Education

Education and learning

New NIU Diversity Officer Wants To Support All Aspects

2 hours ago
NIU.EDU

For the first time, Northern Illinois University has a diversity officer to help foster community and campus relations.

Vernese Edghill-Walden has experience; her dedication to the inclusion of students of diverse backgrounds makes her job an important one.

“I would like to make sure that the work that we’re doing with diversity inclusion aligns with the overall strategic plan,” she said.

Edghill-Walden says her job is to hear all the concerns and help create the desired outcome.  

Beloit College

It's that time again: A new crop of young people is entering colleges and universities around the world.

And, just as it has every summer since 1998, Beloit College is issuing its "Mindset List" to help define the factors that shaped those new freshmen -- or "first-years" or "freshies" or whatever new term may be applied by a given institution.

A researcher on national education issues came to central Illinois this week to give teachers a back-to-school pep talk and to give them ideas on how to improve kids' learning.

    

John Draper, a former middle school teacher and principal, works for the National School Public Relations Association. It's his job to tout neighborhood schools, and he did plenty of that in his presentation to Macon County teachers this week. 

N'Jema McIntyre / WNIJ

Scholars from Ecuador are wrapping up a seven month stay at Northern Illinois University. 

The 37 teachers came to the United States to study English.

Ecuador’s President Rafael Correa is pushing the importance of higher standards for education. He is investing in teachers to build a better education system in his country. And that means sending teachers to the U.S.

“You have the best high education system in the world. So we have to learn a lot for the state in this subject.”

Carl Nelson / WNIJ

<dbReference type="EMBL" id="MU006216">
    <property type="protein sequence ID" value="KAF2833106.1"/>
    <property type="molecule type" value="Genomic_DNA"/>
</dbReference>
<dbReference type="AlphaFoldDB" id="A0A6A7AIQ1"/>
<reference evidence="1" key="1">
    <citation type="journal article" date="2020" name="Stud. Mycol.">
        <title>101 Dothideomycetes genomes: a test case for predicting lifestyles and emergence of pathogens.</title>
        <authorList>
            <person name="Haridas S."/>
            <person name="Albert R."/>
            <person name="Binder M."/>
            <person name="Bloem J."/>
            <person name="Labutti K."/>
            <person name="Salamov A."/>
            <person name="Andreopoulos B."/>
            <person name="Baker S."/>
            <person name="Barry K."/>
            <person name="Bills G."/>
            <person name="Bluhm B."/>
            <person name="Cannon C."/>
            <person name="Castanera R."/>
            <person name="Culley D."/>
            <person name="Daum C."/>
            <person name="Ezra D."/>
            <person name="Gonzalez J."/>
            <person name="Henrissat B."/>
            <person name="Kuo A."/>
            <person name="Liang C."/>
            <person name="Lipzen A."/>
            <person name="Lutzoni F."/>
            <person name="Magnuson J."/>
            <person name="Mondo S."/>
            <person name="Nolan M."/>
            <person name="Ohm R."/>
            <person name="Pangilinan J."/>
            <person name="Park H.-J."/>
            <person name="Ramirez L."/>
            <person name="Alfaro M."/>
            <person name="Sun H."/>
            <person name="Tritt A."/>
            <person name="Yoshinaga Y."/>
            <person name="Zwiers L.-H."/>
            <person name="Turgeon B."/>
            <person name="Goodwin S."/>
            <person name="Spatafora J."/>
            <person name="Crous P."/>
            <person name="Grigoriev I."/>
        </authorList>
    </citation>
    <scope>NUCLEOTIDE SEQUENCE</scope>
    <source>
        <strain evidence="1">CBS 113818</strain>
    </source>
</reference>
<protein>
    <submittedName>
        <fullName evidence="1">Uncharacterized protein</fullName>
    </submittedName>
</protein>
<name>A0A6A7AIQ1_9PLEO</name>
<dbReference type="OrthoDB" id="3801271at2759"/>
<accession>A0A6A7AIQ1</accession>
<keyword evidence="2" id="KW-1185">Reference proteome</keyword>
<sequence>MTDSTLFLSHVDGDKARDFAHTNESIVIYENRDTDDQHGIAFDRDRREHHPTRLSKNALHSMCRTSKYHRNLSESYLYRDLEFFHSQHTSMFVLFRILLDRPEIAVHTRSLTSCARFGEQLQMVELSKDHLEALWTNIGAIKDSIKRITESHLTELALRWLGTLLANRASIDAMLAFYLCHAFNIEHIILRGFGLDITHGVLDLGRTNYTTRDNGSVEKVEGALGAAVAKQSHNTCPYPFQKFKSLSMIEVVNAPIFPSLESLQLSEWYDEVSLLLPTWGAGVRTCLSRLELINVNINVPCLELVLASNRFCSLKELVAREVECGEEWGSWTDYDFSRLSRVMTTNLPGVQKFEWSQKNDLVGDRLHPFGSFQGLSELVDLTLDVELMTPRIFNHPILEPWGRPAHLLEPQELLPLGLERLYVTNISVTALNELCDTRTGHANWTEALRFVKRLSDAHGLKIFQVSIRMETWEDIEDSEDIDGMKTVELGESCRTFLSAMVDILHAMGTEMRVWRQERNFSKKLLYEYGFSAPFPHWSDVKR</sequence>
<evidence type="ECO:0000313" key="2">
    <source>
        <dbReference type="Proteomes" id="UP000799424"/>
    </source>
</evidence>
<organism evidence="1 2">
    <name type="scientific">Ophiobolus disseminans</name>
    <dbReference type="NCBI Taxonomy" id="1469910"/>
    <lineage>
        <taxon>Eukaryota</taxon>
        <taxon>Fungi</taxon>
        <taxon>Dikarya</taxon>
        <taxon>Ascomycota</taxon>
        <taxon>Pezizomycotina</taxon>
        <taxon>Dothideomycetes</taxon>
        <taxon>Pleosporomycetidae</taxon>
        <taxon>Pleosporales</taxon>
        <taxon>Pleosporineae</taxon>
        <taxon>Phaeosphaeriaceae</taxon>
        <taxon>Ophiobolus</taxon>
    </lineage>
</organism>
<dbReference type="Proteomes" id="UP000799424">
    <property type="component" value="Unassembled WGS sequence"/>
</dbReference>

llinois’ truth-in-tuition law was designed to keep college affordable. But it might be having the opposite effect.

  Since 2003, Illinois parents have banked on the law that guarantees their kids’ tuition rate  will remain at the same rate for at least four years. James Applegate, director of the Illinois Board of Higher Education, says that allows families to plan their finances, making the state’s public universities an attractive option. But think about it:

Illinois ranks tenth among all 50 states and Washington, D.C., for the quality of its public school systems, according to a new study.

The state ranked first in the percentage of high school graduates who completed the ACT and second in the average SAT score, personal-finance website WalletHub reported. It also ranked above average – in 23rd place – in the dropout rate.

Illinois was just below average in bullying incidents, placing 26th, and in school safety, ranked at 27th. The statewide pupil-teacher ratio earned a ranking of 30th.

Wheaton College will stop providing any health insurance for students to avoid complying with the Affordable Care Act’s contraceptive mandate. The move announced earlier this month takes effect Friday. It affects about 700 students, a quarter of the college’s student population.

Susan Stephens / WNIJ

More than 100 part-time instructors at Kishwaukee College are joining the same union as their full-time counterparts.  The Illinois Labor Relations Board has certified that a majority of the college’s adjunct faculty want to form a union with the Illinois Federation of Teachers.  

Education Bill Signals New Funding Strategy

Jun 25, 2015
WUIS

Governor Bruce Rauner has approved the portion of the state budget earmarked for public schools. His move yesterday ensures schools will be able to open on time.

The legislation even increases funding for education by more than $200 million dollars over the previous year.

Rauner, a Republican, says he still wants to send even more money to schools. At the same time, he is already taking steps to cut other state services --- including a program that helps working, low-income families pay for daycare.

illinois.edu

As the cost of going to college continues to rise, Gov. Bruce Rauner wants to cut higher education funding by more than 30 percent.

One program already affected by cuts – and likely to be cut even more – is the state's Monetary Award Program for low-income students, known as the MAP grant.

Jennifer Delaney, an assistant professor of higher education at the University of Illinois flagship campus, told lawmakers last week that MAP grants now are given on a first-come, first-served basis.

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